The key that allows Java to solve both the security and the portability problems just described is that the output of a Java compiler is not executable code. Rather, it is bytecode. Bytecode is a highly optimized set of instructions designed to be executed by the Java run-time system, which is called the Java Virtual Machine (JVM). That is, the Java Virtual Machine is an interpreter for bytecode. This may come as a bit of a surprise. As you know, most modern languages, such as C++, are designed to be compiled, not interpreted—mostly because of performance concerns.
However, the fact that a Java program is executed by the JVM helps solve the major problems associated with downloading programs over the Internet. Here is why. Translating a Java program into bytecode makes it much easier to run a program in a wide variety of environments.
The reason is straightforward: only the Java Virtual Machine needs to be implemented for each platform. Once the run-time package exists for a given system, any Java program can run on it. Remember that although the details of the JVM will differ from platform to platform, all understand the same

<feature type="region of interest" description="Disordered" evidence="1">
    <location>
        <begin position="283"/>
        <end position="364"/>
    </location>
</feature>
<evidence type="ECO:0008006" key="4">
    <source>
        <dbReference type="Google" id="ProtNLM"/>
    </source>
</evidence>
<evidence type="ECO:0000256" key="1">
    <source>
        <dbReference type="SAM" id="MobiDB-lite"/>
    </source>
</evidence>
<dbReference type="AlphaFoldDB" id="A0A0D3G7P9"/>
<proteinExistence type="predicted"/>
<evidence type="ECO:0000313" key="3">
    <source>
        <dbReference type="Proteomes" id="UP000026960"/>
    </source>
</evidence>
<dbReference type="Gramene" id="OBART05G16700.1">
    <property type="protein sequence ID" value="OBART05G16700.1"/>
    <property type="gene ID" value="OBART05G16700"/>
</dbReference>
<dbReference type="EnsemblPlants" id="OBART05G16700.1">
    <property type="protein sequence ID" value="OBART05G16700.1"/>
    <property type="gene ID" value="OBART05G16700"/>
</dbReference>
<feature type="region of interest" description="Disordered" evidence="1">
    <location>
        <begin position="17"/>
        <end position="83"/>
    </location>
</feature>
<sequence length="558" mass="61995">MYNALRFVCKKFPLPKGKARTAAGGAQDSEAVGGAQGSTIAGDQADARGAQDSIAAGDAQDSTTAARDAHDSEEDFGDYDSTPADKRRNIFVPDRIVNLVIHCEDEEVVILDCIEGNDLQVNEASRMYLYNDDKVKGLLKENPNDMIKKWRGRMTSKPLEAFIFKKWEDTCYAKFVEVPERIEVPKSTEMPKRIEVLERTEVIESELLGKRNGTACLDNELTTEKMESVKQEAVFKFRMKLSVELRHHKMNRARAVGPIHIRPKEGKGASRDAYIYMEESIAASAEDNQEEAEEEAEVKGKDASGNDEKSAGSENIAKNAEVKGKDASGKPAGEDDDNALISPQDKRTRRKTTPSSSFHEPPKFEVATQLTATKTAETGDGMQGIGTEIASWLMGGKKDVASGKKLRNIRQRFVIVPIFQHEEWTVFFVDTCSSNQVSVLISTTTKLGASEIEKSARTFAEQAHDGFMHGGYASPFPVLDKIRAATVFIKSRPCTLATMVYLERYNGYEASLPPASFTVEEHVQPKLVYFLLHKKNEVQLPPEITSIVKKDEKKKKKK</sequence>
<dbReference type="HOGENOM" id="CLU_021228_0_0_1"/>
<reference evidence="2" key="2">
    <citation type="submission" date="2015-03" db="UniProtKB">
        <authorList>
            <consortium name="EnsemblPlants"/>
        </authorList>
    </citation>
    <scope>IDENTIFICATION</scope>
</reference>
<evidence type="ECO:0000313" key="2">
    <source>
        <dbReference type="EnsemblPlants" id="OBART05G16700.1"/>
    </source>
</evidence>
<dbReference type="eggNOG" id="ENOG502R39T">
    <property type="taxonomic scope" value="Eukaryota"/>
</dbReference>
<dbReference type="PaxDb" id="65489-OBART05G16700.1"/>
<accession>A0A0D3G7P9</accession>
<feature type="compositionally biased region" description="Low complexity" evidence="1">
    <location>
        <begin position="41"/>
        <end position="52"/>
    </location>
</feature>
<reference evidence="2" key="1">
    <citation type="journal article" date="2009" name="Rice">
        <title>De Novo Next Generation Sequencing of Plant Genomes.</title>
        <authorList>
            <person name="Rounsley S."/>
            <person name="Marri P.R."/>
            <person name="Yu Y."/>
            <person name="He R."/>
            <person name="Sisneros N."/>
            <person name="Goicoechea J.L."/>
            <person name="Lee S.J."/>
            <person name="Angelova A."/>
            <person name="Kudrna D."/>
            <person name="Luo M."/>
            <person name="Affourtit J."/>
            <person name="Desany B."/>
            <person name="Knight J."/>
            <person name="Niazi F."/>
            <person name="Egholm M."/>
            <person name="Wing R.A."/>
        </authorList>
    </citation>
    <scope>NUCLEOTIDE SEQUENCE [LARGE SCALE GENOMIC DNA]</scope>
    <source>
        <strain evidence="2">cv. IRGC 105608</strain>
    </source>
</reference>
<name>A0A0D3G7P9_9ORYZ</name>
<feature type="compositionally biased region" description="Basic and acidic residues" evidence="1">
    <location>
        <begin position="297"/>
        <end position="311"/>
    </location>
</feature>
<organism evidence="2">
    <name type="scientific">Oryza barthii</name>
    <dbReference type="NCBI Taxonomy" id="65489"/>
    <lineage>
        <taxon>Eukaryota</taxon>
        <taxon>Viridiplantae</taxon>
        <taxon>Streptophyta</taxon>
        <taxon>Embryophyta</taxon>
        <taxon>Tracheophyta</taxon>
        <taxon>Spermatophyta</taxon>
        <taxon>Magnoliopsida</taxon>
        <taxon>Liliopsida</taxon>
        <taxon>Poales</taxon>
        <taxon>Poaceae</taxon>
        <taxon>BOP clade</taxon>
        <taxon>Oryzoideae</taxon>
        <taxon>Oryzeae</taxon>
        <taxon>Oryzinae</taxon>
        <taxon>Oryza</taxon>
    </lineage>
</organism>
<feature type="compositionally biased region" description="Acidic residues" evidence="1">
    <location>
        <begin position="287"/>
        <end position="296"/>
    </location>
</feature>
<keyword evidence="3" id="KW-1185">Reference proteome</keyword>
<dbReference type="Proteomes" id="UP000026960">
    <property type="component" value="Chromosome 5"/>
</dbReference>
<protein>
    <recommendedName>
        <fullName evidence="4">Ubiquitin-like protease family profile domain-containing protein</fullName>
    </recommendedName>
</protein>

Java bytecode. If a Java program were compiled to native code, then different versions of the same program would have to exist for each type of CPU connected to the Internet. This is, of course, not a feasible solution. Thus, the interpretation of bytecode is the easiest way to create truly portable programs. The fact that a Java program is interpreted also helps make it secure. Because the execution of every Java program is under the control of the JVM, the JVM can contain the program and prevent it from generating side effects outside the system. Safety is also enhanced by certain restrictions that exist in the Java language. When a program is interpreted, it generally runs substantially slower than the same program would run if compiled to executable code.